The upper threading has no seal below (or above) it, which is the source of the issue.

Cut yourself a section of your silicone drip tip cover, so you end up with a ring just wide enough to fit between the raised, ridged section and the upper threading, and put it there.

You can cut the ring to size more precisely once you’ve got it in place. This makes it less likely to get in the way when you’re trying to re-assemble, but be careful!

Once everything is re-attached, you should be able to vape leak-free.

The problem on the Nautilus is almost identical (as so is the fix). The only difference is that you can use the lower O-ring from another coil instead of cutting one for yourself.

6 – Increase Your Power Setting

One of the most common causes of leaks is actually flooding.

That’s when too much juice gets pulled into your coil for it to vaporise.

The result?

Tons of excess e-liquid that can leak out of the coil housing.

There are a few ways to solve this…

The simplest is to switch to a higher power or voltage setting.

This will vaporise more juice per puff, so it can cope with the amount of e-liquid making its way to your coil.

It will also lead to more vapour (which you may not want), and can bring out different elements of the flavour of your juice. So it isn’t always ideal.

It’s not the only solution, though…

7 – Add Extra Wicking Material

There’s another solution…

And that’s simply to add some extra wicking material into the coil housing.

This will work with any sub-ohm tank with horizontal coils – and many clearomisers too.

Effectively, it slows things down so your coil has more time to do its work.

How does it work?

Simply take a small piece of organic cotton and stuff it in beside the coil.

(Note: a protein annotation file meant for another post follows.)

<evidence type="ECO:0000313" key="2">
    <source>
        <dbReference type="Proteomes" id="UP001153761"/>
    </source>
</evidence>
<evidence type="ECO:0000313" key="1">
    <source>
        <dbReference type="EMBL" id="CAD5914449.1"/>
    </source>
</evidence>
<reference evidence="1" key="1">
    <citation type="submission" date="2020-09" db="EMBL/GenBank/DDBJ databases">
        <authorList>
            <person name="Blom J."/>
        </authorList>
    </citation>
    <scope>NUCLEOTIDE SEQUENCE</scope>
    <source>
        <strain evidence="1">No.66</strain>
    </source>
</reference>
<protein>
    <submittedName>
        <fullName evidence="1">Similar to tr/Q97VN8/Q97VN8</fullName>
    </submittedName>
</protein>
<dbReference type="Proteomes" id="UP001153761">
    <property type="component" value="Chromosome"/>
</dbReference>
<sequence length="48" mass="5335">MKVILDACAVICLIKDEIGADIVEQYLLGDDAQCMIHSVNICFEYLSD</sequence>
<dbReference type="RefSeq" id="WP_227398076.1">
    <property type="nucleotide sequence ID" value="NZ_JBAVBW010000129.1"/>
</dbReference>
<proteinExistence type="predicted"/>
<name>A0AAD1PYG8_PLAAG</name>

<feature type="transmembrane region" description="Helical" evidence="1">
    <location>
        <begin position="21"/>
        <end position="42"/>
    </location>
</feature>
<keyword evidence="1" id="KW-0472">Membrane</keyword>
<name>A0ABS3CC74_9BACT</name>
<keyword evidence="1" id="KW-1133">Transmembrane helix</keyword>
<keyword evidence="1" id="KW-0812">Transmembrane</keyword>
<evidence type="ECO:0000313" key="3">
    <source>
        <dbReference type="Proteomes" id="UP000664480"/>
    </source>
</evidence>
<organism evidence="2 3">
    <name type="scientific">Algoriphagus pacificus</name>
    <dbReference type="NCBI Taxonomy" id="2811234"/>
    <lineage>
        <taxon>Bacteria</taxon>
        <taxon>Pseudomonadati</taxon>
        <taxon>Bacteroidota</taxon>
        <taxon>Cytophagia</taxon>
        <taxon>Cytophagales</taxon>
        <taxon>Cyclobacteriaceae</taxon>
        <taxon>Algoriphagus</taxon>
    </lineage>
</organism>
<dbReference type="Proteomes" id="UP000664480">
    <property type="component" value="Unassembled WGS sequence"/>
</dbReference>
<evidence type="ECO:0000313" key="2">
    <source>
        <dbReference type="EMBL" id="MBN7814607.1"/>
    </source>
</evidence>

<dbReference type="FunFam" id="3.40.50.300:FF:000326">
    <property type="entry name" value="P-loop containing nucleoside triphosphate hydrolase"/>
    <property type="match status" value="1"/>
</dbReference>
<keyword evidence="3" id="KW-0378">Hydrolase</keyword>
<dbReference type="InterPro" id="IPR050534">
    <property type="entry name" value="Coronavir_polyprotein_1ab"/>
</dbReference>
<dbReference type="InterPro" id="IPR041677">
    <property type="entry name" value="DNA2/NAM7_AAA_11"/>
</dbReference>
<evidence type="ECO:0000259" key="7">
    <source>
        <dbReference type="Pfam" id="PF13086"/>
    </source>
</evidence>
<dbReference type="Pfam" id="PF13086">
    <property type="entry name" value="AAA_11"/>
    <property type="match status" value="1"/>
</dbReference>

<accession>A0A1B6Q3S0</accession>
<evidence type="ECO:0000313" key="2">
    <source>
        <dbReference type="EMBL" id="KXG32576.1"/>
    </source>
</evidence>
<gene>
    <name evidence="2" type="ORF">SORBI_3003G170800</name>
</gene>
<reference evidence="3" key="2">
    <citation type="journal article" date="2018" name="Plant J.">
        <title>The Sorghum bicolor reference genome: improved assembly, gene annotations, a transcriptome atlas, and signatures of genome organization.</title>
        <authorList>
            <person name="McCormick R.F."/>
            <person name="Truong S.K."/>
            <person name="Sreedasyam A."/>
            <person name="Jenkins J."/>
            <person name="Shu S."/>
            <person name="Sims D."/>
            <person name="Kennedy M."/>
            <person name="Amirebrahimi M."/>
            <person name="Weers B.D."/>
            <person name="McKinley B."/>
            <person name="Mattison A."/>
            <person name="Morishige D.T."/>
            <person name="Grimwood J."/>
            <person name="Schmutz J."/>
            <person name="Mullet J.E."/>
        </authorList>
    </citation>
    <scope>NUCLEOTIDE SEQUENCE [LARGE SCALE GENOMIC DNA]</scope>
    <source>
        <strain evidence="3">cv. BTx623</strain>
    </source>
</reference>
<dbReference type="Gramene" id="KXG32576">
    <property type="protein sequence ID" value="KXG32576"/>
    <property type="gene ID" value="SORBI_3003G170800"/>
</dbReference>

Be careful to avoid moving the coil in the process. Use a straightened paperclip or something similar to poke it into place, and leave at least one side free from cotton to maintain airflow.

Your airflow will be reduced, though, so there is a downside to this approach too.

8 – Switch to Higher-VG Juices

This is a bit of a simplistic solution, but thinner, PG-based juices will generally leak more than VG-based ones.

So switching to VG juices will often at least slow down the leaking.

You can add in extra wicking material or boost your power setting to prevent your coil head from flooding and leaking – as in the previous two tips. But switching to VG-based juices has pretty much the same effect, because the liquid can’t be drawn into the coil head as quickly.

If you combine approaches, you might have problems with dry hits, but choosing any one of the approaches should minimize flooding and leaking without taking things too far.

9 – Inhale Slowly and Softly, Not Firmly and Sharply

If you’re still having problems with leaky atomizers, particularly if you’re relatively new to vaping, your inhalation style could be the cause.

There’s a core difference between inhaling from a cigarette and from an e-cigarette…

Drawing harder on a cigarette gives you more smoke, but inhaling more sharply on an e-cigarette accomplishes little.

In fact, when you puff sharply on your e-cigarette, you may be pulling liquid into the coil housing faster than it can vaporise it.

That leaves you to sucking some excess liquid up through the centre tube like a straw – and potentially causing leaking.

The solution takes some getting used to, but it’s easy:

Make your puffs much longer, and don’t worry about inhaling sharply.  Vapour will come even with gentle inhalation, and you won’t flood your atomizer.

10 – Minimise Condensation with Long Draws

There’s one source of leaking you can do little about.

Condensation.

It’s hard to inhale all the vapour you produce when you press the fire button and take a puff, and any remaining vapour will eventually condense into your centre tube or mouthpiece.

This is not a lot of e-liquid, but it will build up over time.

That’s why, even when there are no clear signs of leaking from the connections on your atomizer and no gurgling to indicate you’re flooding your coil, you may still notice e-liquid has leaked through onto your device’s connection.

To minimise this happening:

  • inhale as soon as you fire up your e-cig
  • take your finger of the fire button when you have finished inhaling

You can also clear any accumulated e-liquid out of the tube by removing your clearomizer, putting a paper towel below the point that connects to the battery and blowing firmly through the mouthpiece.